Feverish speculation over the summer insisted that the latest GoPro was going to feature a one-inch sensor. Of course, it didn’t, and here are some of the reasons why.
Ordinarily, it might not seem as if there’s much connection between excitement over a new GoPro on the one hand and shooting 65mm film for high-end cinema on the other. It’s perhaps no coincidence, however, that a production involving the first use of 65mm monochrome in decades executed such a capable smash-and-grab raid on the box office over the summer at the same time as there was speculation over the potential for a big chip in the next edition of the world’s favourite action camera. The high-end likes big frames, and, judging by the public reaction to the possibility of a larger-sensored GoPro, so did most of the people who shoot extreme sports for YouTube.
The question might be whether that’s a sensible desire - at either end of the scale. Despite the benefit of a nine-figure budget, Oppenheimer has plenty of buzzed closeups. And, as our own Simon Wyndham recently put it, there were many reasons GoPro might not choose to scale up the sensor in its next design. And, indeed, it didn’t.
Focus issues are not least among them, but there are also a number of other reasons why smaller sensors can be a blessing and a curse.
Bigger is not always better
At first glance, small sensors look like a nuisance. Achieving a wide field of view on a small sensor requires incredibly short focal lengths, generally in the single-digit millimetres. Creating lenses with incredibly short focal lengths can require complicated arrangements of glassware. At the same time, a small chip with a high resolution has many pixels close together. That alone demands more from the lens, which must be sharp enough to satisfy such closely spaced photosites. Then there’s the reality that a larger chip, lensed to capture a comparable field of view with a similar aperture, will capture more photons than a smaller chip. More photons mean a bigger signal, which means some combination of less noise and higher sensitivity. Bigger photosites potentially store more electrons, increasing dynamic range.
Wonderful. Let’s put full-frame sensors in everyone’s cell phone.
One-inch sensors are becoming common in phones, although fitting everything in presents challenges. The Sony Xperia PRO-I has such a sensor, which looks good on press releases but could be better in reality. In the tiny confines of a phone, it wasn’t possible to get the lens far enough away to project an image onto the whole chip, so only the middle twelve megapixels are used. We’ll leave it up to the reader to consider the validity of that approach, although Panasonic put a one-inch chip in the Lumix CM1 as early as 2014, and others have followed since.
As cellphone (and action camera) designers begin to accept there’s sometimes a need to zoom in, things get even trickier. The longer a lens we use, the trickier focus becomes. On current phones and action cameras, the sensors are sufficiently small and the lenses sufficiently wide that focus choices are simplified to “macro” or “the moon”. Go bigger, and that starts to change, which makes life hard. Has anyone ever tried strapping a follow focus onto a GoPro?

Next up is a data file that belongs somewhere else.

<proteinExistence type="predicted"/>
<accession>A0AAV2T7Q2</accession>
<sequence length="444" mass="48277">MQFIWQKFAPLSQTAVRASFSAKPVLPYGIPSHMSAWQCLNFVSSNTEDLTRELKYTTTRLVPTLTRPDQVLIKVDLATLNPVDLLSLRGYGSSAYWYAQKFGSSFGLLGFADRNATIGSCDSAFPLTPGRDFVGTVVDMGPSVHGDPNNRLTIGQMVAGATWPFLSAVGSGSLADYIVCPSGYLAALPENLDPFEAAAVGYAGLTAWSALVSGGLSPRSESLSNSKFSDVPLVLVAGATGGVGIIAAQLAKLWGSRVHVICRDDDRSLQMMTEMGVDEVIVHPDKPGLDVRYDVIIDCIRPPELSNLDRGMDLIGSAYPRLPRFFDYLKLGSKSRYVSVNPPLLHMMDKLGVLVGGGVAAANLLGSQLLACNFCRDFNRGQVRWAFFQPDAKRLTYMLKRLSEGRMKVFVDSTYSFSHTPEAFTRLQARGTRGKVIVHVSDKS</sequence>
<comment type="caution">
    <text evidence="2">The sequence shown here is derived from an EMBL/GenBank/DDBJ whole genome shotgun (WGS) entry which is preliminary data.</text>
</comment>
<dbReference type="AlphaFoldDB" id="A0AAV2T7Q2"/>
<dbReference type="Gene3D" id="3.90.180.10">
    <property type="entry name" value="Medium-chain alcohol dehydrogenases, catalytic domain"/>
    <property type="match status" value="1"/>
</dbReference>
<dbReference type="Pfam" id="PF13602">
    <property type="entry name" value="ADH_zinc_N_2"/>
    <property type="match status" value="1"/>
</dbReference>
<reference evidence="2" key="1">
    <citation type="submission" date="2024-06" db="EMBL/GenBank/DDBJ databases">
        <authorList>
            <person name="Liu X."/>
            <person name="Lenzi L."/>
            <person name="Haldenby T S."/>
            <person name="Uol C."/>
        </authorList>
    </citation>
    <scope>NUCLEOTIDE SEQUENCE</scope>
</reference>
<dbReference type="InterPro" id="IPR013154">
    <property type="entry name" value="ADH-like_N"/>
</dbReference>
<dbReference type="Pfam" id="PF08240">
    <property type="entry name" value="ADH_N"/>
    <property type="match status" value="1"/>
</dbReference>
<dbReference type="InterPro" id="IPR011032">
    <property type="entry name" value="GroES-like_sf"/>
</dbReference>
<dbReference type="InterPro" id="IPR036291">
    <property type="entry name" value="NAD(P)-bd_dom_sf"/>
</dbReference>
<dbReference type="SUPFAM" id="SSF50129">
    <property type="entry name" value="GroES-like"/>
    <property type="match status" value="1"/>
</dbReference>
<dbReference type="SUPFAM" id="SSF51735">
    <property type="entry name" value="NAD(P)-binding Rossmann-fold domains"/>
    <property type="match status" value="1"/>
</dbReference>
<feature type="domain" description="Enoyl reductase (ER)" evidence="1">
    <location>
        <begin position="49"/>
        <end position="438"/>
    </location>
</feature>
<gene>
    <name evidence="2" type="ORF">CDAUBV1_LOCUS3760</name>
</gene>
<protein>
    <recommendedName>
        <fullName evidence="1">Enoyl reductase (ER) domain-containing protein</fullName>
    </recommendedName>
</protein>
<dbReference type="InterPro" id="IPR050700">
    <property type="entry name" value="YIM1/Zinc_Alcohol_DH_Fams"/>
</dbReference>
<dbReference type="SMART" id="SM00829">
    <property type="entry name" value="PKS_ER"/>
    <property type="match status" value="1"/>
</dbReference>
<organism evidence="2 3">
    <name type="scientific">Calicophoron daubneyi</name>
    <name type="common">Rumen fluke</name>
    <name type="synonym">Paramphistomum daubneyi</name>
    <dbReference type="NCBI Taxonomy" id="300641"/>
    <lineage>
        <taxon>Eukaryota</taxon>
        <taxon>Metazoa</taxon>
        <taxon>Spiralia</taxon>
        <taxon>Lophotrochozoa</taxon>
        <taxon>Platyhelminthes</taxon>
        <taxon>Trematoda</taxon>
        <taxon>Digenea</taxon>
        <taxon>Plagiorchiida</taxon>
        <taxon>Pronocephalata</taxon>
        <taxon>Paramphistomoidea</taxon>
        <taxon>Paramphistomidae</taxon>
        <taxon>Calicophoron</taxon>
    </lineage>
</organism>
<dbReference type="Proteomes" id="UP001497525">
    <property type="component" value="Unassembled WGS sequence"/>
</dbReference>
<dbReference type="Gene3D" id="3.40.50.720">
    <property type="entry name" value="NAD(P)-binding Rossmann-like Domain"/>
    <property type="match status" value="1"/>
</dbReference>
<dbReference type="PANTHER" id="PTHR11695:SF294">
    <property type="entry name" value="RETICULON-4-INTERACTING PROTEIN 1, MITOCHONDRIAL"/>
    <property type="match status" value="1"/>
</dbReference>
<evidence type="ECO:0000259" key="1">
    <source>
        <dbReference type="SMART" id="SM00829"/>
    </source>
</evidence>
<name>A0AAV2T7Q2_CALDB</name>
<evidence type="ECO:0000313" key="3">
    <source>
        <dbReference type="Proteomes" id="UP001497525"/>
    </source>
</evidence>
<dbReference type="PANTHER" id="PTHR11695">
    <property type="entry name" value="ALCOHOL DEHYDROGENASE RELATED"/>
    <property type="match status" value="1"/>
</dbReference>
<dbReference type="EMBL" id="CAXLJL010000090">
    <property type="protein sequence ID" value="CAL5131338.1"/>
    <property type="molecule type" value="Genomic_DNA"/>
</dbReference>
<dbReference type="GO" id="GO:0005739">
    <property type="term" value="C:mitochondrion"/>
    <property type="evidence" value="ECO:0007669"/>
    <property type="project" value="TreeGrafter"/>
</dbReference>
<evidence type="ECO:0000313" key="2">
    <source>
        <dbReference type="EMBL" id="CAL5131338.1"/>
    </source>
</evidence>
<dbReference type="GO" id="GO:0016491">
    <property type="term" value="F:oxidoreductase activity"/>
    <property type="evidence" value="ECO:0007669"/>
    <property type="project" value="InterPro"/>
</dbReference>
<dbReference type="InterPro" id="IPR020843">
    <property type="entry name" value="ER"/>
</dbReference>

Even on a full-size camera such as a 6K Ursa Mini, shooting a documentary is a lot easier using the B4 lens mount adaptor and the cropped area of the sensor. For a long time, documentary was shot on 16mm film, which made sense for the same reasons. Lenses which are simultaneously smaller, lighter, faster, wider, longer and cheaper make life much easier.
Less of a compromise
And here’s the thing: 16mm does not look as nice as 35mm, but with modern camera technology, the sacrifice to achieve those conveniences is not nearly as significant. When people can make 8K broadcast cameras with acceptable performance using sensors smaller than Super-35mm, the real need for a one-inch-plus chip to shoot decent-looking 4K may not be that great, especially in the sort of applications on which action cameras are often deployed, where extensive post-production meddling is rare.
There are counter-arguments to all this. In theory, Bigger chips can have higher resolution without compromise, and that’s great because nothing looks better than oversampling an image and then blowing it down with a nice scaling algorithm. Again, unless we’re doing the equivalent of Fincher framing, where we shoot wide with the absolute expectation of tweaking every frame later, there’s not much need for five-digit pixel counts in modern production technique.
But in general, the current trend toward cameras with sensors the size of a paperback book might be something to approach with a dump truck full of caution. Bigger equals better is an easy slogan to like, but the practicalities can surprise people who haven’t spent a lot of time shooting 65mm – and who has? The idea that action cameras would be better off with arbitrarily more silicon in the front is dubious at best.
Edit: Changed part of headline text from 'an action camera' to 'the HERO12' to better reflect the author's original intentions. Apols from the editor.